Rating – ★★★
With Avengers: Endgame nearing its hotly anticipated release, Marvel Studios provides us with its final origin story before what is set to be the MCU’s magnum opus. Captain Marvel is a character that was hinted after the metaphorical and literal dust settled following the big blow of Infinity War’s finale. To the cheers and applause of audience members in the theatres, Captain Marvel was set to have a serious impact on the follow up to the story. With Brie Larson at the helm of such an important character, this film was to make an historic mark with the MCU’s first leading lady role in their eleven years of story telling.
Taking place much sooner in the MCU timeline, we take a nostalgic trip back to the 90’s. A time when Blockbuster video and No Doubt were a relevant piece of pop culture and for those who were alive during the time, it often feels like a time capsule highlighting everything that was great about the decade. This time shift brings us to Fury’s early S.H.I.E.L.D. days and leads to what ultimately becomes the beginning of the ‘Avengers initiative’, a key element that ties Kevin Feige and Marvels goal of bringing all these characters together.
Larson has proved time and time again that she has the talent to carry a movie. With strong performances in Room, Short Term 12 and Kong: Skull Island, it didn’t come as a huge surprise to me when it was announced that she would take on the role. Fortunately, she does it with such class and a touch of feminine prowess that has somewhat been lacking within the MCU. Coupled up with a younger Samuel L. Jackson as fan favourite Fury, we’re gifted with a buddy comedy that at it’s best, is the film’s shining achievement. Despite the strong chemistry between these two however, it manages to sideline acting heavyweights Jude Law and Ben Mendelsohn to forgettable character status, which is unfortunately one of the biggest mistakes this film makes.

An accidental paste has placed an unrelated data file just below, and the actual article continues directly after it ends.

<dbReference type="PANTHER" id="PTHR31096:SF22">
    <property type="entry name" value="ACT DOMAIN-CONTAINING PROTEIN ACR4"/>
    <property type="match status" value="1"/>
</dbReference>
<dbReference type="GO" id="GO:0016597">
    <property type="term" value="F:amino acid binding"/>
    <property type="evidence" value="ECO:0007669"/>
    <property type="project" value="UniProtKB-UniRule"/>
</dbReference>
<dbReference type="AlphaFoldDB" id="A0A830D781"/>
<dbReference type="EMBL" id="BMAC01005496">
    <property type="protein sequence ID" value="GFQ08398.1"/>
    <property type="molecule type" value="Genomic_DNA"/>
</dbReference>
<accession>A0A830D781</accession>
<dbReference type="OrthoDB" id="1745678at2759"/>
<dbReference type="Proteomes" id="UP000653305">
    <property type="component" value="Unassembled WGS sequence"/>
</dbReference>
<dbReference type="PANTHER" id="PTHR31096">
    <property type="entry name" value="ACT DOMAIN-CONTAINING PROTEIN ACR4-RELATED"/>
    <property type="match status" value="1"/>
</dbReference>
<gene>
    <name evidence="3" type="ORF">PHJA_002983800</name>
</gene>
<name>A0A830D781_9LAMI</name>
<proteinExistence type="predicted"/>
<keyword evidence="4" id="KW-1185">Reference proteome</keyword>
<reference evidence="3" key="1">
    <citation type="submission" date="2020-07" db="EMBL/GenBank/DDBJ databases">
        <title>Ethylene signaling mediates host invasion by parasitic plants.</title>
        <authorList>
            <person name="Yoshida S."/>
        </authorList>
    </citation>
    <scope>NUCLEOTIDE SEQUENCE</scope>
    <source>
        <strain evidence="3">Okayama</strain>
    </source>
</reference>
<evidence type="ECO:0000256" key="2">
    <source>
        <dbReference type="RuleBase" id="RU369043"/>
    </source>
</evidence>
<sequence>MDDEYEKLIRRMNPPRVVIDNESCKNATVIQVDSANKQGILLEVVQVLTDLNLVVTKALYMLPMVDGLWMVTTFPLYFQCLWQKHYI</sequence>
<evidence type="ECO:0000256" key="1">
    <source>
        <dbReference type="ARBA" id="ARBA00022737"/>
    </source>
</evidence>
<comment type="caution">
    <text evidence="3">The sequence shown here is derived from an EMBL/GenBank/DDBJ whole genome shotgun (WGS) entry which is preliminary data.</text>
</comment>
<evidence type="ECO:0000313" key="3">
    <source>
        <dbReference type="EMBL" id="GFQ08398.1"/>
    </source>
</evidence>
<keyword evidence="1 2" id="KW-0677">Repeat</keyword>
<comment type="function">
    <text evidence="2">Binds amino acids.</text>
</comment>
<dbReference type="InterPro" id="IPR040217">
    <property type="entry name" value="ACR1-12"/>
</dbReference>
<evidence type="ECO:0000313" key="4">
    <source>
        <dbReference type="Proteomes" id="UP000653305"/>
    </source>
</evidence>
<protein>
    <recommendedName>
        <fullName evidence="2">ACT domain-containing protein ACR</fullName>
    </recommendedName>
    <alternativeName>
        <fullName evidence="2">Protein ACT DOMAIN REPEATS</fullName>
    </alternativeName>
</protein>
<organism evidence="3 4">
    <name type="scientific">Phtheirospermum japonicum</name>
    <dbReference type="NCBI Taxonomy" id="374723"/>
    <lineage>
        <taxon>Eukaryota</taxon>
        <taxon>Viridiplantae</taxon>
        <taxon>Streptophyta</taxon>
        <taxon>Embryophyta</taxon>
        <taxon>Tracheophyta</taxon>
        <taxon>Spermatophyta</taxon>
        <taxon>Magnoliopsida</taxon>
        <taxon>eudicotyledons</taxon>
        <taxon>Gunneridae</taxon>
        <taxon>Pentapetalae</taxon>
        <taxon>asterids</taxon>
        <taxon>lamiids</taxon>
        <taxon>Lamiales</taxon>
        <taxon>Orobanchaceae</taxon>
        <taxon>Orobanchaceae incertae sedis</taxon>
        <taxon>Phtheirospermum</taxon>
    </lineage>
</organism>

My biggest issue with the movie lies with its lack of risk. It feels like a film in the early stages of the development of its cinematic universe, and not something that should sit between what is, at this point, the companies most important piece of work. The now tepid and dry formula of the MCU is in full effect during this movie. Little known directors Ryan Fleck and Anna Boden, having only a few indie flicks to their name, seem to have been swallowed by the direction of the studio’s desire to repeat their own process. By that I mean there’s a lack of personal touch from the two directors to differentiate this piece of work from other Marvel movies where directors have failed to do the same.
Although worth seeing, Captain Marvel doesn’t feel overly important to the story and missing this shouldn’t have you asking too many questions before or during Avengers: Endgame. However, with Larson pulling a performance that could rival the heavyweights of the franchise, the interactions between her and Sam Jackson and some well orchestrated set pieces, Captain Marvel becomes a fun, and often enjoyable cinematic experience.